That’s A Wrap: Team Defense
Welcome to “That’s A Wrap,” our recap of the 2020-2021 Indiana Hoosiers. Today, we conclude the series with a look at IU’s defense.
Previously: Anthony Leal, Trey Galloway, Jordan Geronimo, Khristian Lander, Armaan Franklin, Trayce Jackson-Davis, Rob Phinisee, Jerome Hunter, Race Thompson, Al Durham Jr., Archie Miller, Team Offense
Team Defense (27 games): Adjusted Efficiency: 94.3 (43rd), eFG%: 48.8 (117th), TO%: 17.6 (248th), 3PFG%: 33.4 (144th), 2PFG%: 48.1 (110th), FTA/FGA: 33.5% (222th), OR%: 27.4 (151st), block% 10.5 (77th), steal% 8.3 (237th)
Indiana’s defense got off to a great start in the 2020-2021 campaign. It held its first seven opponents, all in the non-conference slate, to under a point per possession. Entering Big Ten play, the Hoosiers ranked 8th in adjusted defensive efficiency nationally. Archie Miller’s pack line defense appeared ready for prime time and the rigors of conference play.
But conference season was not kind to Indiana’s defense. After those seven straight under-a-point-per-possession performances in non-conference play, Indiana only did it four times across 19 Big Ten contests, going 2-2 in those matchups. While they finished 43rd nationally in adjusted efficiency, Indiana finished near the bottom of the conference in that same metric (12th). Across a host of categories, Indiana’s defense was among the worst in conference-only play this season: eFG% (51.5, 11th), 2PFG% (50.1, 10th), 3PFG% (36.0, 13th) and FTA/FGA (34.9, 12th).
So what went wrong?
Well, in some sense, the competition stiffened. And it wasn’t all bad, as Indiana defended Iowa well enough twice, racking up two victories against one of the nation’s best offenses. The Hoosiers made things tough against the likes of big men like Luka Garza, Micah Potter and Liam Robbins this season whether individually or when they decided to send help. And without Joey Brunk in the frontcourt due to injury, Trayce Jackson-Davis and Race Thompson did a commendable job down low and had strong block percentages.
But Indiana’s defense suffered against teams that could spread them out and make them individually defend. It struggled against athletic perimeter players that broke down the defense at the point of attack. And for a defensive style susceptible to 3-point shooting, the personnel Indiana had on the perimeter wasn’t quick or long enough to stunt and recover in time to ward off shots or contest well on closeouts.
Worse yet, Indiana looked completely lost and out of sorts too often in conference play. Discipled waned. Overhelping happened. Confusion appeared. Northwestern’s 5-out style, the perfect foil against the pack line, gave them fits to start the season. Against Michigan State on Feb. 22, Indiana’s defense fell apart in the second half. In its lowest effort of the season, a loss at Rutgers, they appeared to give up. Purdue bested them on a number of baseline out of bounds plays on Jan. 16.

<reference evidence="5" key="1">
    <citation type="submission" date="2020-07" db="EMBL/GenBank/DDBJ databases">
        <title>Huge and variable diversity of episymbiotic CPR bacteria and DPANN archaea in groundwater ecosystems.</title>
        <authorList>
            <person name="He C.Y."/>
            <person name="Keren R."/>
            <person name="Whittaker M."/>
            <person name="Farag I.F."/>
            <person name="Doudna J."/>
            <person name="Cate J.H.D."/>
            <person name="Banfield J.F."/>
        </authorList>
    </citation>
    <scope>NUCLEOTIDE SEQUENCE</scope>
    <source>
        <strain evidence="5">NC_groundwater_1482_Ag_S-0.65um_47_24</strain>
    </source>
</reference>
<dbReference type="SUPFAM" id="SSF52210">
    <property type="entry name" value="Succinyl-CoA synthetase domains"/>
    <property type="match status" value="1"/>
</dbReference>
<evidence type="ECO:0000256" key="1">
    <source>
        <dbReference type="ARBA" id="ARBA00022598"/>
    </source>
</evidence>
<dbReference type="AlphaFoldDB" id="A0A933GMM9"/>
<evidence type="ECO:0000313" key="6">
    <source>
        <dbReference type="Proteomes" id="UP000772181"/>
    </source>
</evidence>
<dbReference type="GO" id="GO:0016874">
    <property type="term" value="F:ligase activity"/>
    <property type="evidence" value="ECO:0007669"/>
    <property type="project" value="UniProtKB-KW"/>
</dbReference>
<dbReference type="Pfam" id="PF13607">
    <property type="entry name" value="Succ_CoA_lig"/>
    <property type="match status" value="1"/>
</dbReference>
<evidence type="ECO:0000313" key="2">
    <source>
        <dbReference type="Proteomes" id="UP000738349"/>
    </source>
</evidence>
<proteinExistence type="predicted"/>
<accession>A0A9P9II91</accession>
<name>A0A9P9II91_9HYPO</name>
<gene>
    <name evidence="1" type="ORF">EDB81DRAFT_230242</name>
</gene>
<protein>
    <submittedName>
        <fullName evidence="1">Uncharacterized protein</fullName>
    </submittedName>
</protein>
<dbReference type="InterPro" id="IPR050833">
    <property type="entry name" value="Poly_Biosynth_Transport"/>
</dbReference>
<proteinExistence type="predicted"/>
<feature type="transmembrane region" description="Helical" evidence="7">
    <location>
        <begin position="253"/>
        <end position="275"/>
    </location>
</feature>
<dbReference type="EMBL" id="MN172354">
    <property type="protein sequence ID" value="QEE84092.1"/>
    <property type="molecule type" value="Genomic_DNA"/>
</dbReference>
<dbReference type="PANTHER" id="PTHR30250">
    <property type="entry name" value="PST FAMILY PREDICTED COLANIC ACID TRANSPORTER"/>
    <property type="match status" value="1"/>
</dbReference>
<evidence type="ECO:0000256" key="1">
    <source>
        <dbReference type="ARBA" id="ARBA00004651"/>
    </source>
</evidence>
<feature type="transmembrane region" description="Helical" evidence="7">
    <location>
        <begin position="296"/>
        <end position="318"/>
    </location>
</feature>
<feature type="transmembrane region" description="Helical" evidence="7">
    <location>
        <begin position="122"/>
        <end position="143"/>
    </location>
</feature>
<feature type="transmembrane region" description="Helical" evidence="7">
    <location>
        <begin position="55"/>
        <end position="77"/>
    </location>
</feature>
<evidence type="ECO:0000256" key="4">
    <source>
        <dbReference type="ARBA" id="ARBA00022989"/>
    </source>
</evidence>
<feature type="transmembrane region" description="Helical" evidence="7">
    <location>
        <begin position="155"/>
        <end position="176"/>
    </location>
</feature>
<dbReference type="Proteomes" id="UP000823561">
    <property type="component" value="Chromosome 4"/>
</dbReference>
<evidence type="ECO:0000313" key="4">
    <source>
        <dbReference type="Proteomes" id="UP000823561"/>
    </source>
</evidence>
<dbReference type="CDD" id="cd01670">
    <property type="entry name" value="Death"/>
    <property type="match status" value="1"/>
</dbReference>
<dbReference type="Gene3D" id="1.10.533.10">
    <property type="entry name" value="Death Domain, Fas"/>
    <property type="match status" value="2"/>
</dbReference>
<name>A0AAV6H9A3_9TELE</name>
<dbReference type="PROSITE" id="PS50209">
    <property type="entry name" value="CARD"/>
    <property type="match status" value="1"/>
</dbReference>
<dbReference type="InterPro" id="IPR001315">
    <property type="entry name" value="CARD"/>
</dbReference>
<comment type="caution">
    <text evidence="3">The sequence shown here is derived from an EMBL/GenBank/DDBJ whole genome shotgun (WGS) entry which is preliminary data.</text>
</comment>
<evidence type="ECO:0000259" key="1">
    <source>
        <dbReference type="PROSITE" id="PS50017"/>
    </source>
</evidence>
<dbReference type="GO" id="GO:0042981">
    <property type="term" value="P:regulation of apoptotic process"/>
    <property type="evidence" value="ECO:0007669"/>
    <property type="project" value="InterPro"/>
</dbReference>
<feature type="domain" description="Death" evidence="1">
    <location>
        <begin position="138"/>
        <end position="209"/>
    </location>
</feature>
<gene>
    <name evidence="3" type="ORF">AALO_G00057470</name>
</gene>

To end the season in the Big Ten Tournament, Rutgers spread them out in the second half to pull away and win.
Bottom Line: The Indiana program under Archie Miller was supposed to be built on a defensive identity, but it simply wasn’t something the Hoosiers could hang their hat on during the 19-game Big Ten slate this season. Yes, better shooting from deep or at the line could have helped Indiana to a couple more wins. But a defense that ranked near the bottom of the conference didn’t help matters, either. The pack line worked against teams like Iowa that use a traditional big man down low, go heavy on perimeter passing and lacked players that can break down a defense. But as the modern game puts a premium on 3-point shooting and using bigs more on the perimeter, the pack line can be exploited.
Quotable: “The pack line man-to-man defense is a ‘sagging’ man-to-man defense. The idea is to clog the inside, protect the paint, and prevent dribble-penetration. Instead of defenders (whose man is one pass away) playing on the line in denial, they sag back inside the imaginary ‘pack line’. The pack line is an imaginary line two feet inside the 3-point arc. The four defenders off the ball are positioned inside that line. One defender pressures the ball, while the other four defenders are inside the pack line, hedging in the gaps. This allows the pass on the perimeter, but closes down the gaps and prevents dribble-penetration. The prime goal, as in any defense, is to stop the ball.” – Dr. James Gels